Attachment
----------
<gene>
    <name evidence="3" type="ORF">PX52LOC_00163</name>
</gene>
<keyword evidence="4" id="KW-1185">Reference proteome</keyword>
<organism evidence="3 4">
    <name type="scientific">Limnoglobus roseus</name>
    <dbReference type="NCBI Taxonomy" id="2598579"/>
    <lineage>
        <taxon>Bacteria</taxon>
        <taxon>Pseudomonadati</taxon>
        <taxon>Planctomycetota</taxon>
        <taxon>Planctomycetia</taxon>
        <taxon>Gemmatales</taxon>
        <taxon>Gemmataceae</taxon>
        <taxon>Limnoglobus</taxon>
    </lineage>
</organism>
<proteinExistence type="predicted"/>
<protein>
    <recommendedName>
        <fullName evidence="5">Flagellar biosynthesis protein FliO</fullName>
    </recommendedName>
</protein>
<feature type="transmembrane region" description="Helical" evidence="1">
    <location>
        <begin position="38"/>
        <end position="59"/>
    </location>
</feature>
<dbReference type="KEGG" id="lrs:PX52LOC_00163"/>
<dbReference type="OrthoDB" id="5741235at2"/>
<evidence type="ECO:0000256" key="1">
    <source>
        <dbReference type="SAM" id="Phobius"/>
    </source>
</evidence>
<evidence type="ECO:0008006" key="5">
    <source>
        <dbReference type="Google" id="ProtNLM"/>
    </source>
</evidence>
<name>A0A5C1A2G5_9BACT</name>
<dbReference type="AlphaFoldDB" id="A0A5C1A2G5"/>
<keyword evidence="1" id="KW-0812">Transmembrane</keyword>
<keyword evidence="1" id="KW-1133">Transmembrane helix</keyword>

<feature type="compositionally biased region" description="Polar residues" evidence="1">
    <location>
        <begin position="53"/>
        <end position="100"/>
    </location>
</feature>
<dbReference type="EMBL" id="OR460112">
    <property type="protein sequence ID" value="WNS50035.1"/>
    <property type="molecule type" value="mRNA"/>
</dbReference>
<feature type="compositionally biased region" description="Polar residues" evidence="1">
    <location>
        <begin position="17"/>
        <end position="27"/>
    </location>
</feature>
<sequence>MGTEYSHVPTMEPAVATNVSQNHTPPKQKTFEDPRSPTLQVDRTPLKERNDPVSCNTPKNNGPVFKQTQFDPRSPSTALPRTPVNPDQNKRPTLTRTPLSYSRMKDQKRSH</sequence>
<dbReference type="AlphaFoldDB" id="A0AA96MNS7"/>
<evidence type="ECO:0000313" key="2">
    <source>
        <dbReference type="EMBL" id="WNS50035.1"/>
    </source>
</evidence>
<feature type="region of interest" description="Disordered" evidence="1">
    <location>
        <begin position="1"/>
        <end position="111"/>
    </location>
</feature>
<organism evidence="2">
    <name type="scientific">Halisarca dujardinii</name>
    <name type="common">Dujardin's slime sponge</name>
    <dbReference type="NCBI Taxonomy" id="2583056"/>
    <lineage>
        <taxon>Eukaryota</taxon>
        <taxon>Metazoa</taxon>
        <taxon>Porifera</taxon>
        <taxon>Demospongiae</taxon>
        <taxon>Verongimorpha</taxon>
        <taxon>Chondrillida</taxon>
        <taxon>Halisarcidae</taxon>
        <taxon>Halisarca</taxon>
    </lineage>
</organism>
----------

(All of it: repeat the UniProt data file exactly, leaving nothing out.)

<gene>
    <name evidence="3" type="ORF">PX52LOC_00163</name>
</gene>
<keyword evidence="4" id="KW-1185">Reference proteome</keyword>
<organism evidence="3 4">
    <name type="scientific">Limnoglobus roseus</name>
    <dbReference type="NCBI Taxonomy" id="2598579"/>
    <lineage>
        <taxon>Bacteria</taxon>
        <taxon>Pseudomonadati</taxon>
        <taxon>Planctomycetota</taxon>
        <taxon>Planctomycetia</taxon>
        <taxon>Gemmatales</taxon>
        <taxon>Gemmataceae</taxon>
        <taxon>Limnoglobus</taxon>
    </lineage>
</organism>
<proteinExistence type="predicted"/>
<protein>
    <recommendedName>
        <fullName evidence="5">Flagellar biosynthesis protein FliO</fullName>
    </recommendedName>
</protein>
<feature type="transmembrane region" description="Helical" evidence="1">
    <location>
        <begin position="38"/>
        <end position="59"/>
    </location>
</feature>
<dbReference type="KEGG" id="lrs:PX52LOC_00163"/>
<dbReference type="OrthoDB" id="5741235at2"/>
<evidence type="ECO:0000256" key="1">
    <source>
        <dbReference type="SAM" id="Phobius"/>
    </source>
</evidence>
<evidence type="ECO:0008006" key="5">
    <source>
        <dbReference type="Google" id="ProtNLM"/>
    </source>
</evidence>
<name>A0A5C1A2G5_9BACT</name>
<dbReference type="AlphaFoldDB" id="A0A5C1A2G5"/>
<keyword evidence="1" id="KW-0812">Transmembrane</keyword>
<keyword evidence="1" id="KW-1133">Transmembrane helix</keyword>

<feature type="compositionally biased region" description="Polar residues" evidence="1">
    <location>
        <begin position="53"/>
        <end position="100"/>
    </location>
</feature>
<dbReference type="EMBL" id="OR460112">
    <property type="protein sequence ID" value="WNS50035.1"/>
    <property type="molecule type" value="mRNA"/>
</dbReference>
<feature type="compositionally biased region" description="Polar residues" evidence="1">
    <location>
        <begin position="17"/>
        <end position="27"/>
    </location>
</feature>
<sequence>MGTEYSHVPTMEPAVATNVSQNHTPPKQKTFEDPRSPTLQVDRTPLKERNDPVSCNTPKNNGPVFKQTQFDPRSPSTALPRTPVNPDQNKRPTLTRTPLSYSRMKDQKRSH</sequence>
<dbReference type="AlphaFoldDB" id="A0AA96MNS7"/>
<evidence type="ECO:0000313" key="2">
    <source>
        <dbReference type="EMBL" id="WNS50035.1"/>
    </source>
</evidence>
<feature type="region of interest" description="Disordered" evidence="1">
    <location>
        <begin position="1"/>
        <end position="111"/>
    </location>
</feature>
<organism evidence="2">
    <name type="scientific">Halisarca dujardinii</name>
    <name type="common">Dujardin's slime sponge</name>
    <dbReference type="NCBI Taxonomy" id="2583056"/>
    <lineage>
        <taxon>Eukaryota</taxon>
        <taxon>Metazoa</taxon>
        <taxon>Porifera</taxon>
        <taxon>Demospongiae</taxon>
        <taxon>Verongimorpha</taxon>
        <taxon>Chondrillida</taxon>
        <taxon>Halisarcidae</taxon>
        <taxon>Halisarca</taxon>
    </lineage>
</organism>